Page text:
Cars

What’s causing my vehicle’s hood to vibrate?

John Paul, AAA Northeast's Car Doctor, answers a question from a reader who’s dealing with a mysterious hood vibration.

AP Photo/David Zalubowski

Q. I am wondering if you might know how to fix a hood vibration up by my vehicle’s windshield. I hear it, feel it, and see it when driving on the highway at 75 miles per hour. I’ve adjusted the hood bumpers but that hasn’t helped. Any suggestions? 

A. I would start by making sure you have cured any vibrations in the car. The visual shake in the hood could be a result of an out-of-balance tire, a damaged wheel, or could be driveline related. My first step would be to check and rebalance the four tires. 

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Q. I have a 2006 Hyundai Azera that has been sitting outside in the driveway for almost a year.  I had to boost the battery once but didn’t drive it. Now I can’t drive it because the battery is dead again.  Do I need a new battery? 

A. Realistically, after a jump start the battery should have been charged on a battery charger. Depending on the battery condition and the battery charger, this could take six to 24 hours. More than likely after all this time, the battery needs replacement. In addition, the gasoline could have become stale and may cause some drivability issues with the car. Even the brakes could have become rusted after sitting unused for a year. At this point the best thing to do would be to have the car towed to a repair shop so the entire car can be evaluated to make sure it is safe. 

Q. I have a 2018 Buick Encore with  a so-called bumper-to-bumper warranty. I purchased the vehicle used from a dealer in December of 2021 with a 90-day warranty. On or about the 70th day of ownership, and less than 550 miles, I noticed that the passenger-side front bumper was disengaging from the vehicle where the bumper and headlight area merge. I pushed it in, but it soon popped out again. I called the dealer about the problem, and they set me up with an appointment. Eventually they advised me that the estimate to fix would be over $535 and could be more, all of which would be my responsibility. Oddly, the bumper-to-bumper warranty does not cover bumpers. Do I have any recourse? 

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A. The used car bumper-to-bumper warranty typically covers mechanical issues and not body repairs. Buick did issue a technical service bulletin that describes this problem and a repair solution. There was a technical service bulletin issued, but not a recall or warranty extension, so at this point you would be responsible for the repair. That being said, if you purchased the car from a Buick dealer and there shows no previous body repairs, it is worth suggesting that Buick, the dealer, and you split the cost of the repair.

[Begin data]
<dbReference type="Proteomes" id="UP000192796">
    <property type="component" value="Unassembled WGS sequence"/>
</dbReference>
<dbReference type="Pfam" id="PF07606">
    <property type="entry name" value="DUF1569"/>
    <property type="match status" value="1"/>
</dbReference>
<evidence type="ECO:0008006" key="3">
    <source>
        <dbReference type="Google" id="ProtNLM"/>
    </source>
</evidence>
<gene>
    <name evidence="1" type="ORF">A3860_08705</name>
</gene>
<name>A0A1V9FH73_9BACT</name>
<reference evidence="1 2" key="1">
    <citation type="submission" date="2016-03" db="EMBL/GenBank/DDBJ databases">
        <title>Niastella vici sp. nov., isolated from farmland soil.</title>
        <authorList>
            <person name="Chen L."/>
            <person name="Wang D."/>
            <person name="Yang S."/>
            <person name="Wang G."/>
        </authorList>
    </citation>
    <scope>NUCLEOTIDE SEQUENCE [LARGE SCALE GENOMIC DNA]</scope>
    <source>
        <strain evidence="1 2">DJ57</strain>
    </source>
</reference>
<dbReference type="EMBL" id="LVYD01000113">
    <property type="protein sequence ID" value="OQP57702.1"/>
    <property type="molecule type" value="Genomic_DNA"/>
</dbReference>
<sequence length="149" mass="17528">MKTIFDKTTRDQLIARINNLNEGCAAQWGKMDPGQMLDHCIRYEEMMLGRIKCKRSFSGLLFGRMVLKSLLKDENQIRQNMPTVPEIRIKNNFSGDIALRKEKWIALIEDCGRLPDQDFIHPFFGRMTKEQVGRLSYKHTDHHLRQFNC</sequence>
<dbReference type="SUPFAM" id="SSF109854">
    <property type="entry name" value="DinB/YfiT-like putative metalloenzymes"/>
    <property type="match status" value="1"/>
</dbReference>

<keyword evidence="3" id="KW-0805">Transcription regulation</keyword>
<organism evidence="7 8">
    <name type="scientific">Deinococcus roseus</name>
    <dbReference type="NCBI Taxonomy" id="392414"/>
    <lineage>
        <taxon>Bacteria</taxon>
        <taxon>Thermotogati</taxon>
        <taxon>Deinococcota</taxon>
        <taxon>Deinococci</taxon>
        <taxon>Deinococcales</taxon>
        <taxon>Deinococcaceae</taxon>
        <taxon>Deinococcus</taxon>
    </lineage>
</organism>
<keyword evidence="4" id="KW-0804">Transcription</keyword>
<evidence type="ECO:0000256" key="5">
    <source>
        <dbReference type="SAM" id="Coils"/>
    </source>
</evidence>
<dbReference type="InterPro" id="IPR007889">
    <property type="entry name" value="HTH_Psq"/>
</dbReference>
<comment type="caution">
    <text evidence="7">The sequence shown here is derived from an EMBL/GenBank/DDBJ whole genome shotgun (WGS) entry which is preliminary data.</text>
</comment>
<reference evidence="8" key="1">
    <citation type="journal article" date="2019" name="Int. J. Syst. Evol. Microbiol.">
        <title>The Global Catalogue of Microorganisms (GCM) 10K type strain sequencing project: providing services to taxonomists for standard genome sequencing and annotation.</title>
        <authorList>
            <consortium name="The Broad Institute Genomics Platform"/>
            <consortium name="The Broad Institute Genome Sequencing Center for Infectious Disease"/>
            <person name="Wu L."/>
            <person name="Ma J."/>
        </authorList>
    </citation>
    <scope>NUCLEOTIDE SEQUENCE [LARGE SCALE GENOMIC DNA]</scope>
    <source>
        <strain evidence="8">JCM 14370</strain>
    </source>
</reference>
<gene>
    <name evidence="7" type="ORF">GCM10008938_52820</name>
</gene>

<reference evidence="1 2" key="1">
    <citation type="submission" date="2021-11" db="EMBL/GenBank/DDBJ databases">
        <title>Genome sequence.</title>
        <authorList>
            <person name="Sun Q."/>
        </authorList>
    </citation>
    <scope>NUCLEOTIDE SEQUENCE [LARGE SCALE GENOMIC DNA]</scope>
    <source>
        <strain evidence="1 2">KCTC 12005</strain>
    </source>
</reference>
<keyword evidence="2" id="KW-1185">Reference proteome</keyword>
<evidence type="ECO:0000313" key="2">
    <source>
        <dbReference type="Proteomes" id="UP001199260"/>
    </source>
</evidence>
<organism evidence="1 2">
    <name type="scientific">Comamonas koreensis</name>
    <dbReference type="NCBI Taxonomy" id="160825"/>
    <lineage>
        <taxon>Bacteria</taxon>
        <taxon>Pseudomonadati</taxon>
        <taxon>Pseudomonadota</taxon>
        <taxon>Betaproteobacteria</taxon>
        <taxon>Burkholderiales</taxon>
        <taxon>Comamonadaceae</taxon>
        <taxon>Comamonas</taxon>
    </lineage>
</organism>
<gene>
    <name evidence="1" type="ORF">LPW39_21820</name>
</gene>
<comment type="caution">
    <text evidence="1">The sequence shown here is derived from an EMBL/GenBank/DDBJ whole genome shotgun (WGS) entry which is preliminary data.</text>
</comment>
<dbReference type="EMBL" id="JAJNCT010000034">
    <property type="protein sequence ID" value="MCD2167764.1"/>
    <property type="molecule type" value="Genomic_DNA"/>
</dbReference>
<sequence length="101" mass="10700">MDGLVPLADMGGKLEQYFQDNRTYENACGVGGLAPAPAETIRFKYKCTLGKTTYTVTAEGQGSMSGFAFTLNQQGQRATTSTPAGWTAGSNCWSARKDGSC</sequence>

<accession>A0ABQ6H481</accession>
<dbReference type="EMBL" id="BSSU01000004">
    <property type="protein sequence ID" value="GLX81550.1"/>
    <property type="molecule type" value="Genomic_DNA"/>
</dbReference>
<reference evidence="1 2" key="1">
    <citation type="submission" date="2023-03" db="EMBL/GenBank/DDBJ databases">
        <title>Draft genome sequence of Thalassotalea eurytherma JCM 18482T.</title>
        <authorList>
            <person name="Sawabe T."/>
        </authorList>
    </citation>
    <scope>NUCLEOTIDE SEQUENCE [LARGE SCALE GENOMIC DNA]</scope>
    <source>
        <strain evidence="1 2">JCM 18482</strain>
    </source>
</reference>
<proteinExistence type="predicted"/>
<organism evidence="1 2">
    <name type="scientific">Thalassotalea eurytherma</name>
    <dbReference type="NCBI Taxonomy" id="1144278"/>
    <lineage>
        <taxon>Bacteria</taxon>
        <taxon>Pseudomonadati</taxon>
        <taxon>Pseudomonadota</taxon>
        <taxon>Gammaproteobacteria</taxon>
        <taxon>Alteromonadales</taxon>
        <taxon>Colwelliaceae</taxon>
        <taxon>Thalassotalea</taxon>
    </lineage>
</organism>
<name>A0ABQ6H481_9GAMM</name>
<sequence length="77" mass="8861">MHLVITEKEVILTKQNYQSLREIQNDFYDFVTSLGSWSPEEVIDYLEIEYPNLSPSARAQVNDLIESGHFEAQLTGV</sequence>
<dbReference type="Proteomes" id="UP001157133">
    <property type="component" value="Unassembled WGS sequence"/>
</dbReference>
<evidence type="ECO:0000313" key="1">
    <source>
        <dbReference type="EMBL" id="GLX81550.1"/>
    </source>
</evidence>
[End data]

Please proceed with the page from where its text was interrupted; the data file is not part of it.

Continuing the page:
Q. From day one the auto-on high-beam feature on my 2019 Acura MDX has worked maybe once that I recall. Whenever I bring the car in for service, I mention it to the dealer, and they tell me nothing is wrong and that they’ve adjusted the sensitivity. Any suggestions? Also, I’m having issues with “auto engine idle”. Last time in for service they rebooted the module which has helped, but this still occurs intermittently.

A. The system may be operating normally. The auto high-beam issue has certain criteria for it to work properly. Some of these include white- and red-light sources that are not detected ahead, two or more street lights have not been detected, or vehicle speed above 35 mph. In addition, weather, road conditions, and windshield wiper settings may affect system operation. The idle -stop feature also has certain criteria for proper operation. Some of these include electrical load on the engine (climate control, seat heaters, towing a trailer) as some examples. The system also relies on a fully charged battery. If much of your driving is short distances, the battery may not be fully charged, and the system keeps the engine running to help with electrical demand.  

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John Paul is AAA Northeast’s Car Doctor. He has over 40 years of experience in the automotive business and is an ASE-certified master technician. E-mail your car question to [email protected]. Listen to Car Doctor on the radio at 10 a.m. every Saturday on 104.9 FM or online at northshore1049.com.

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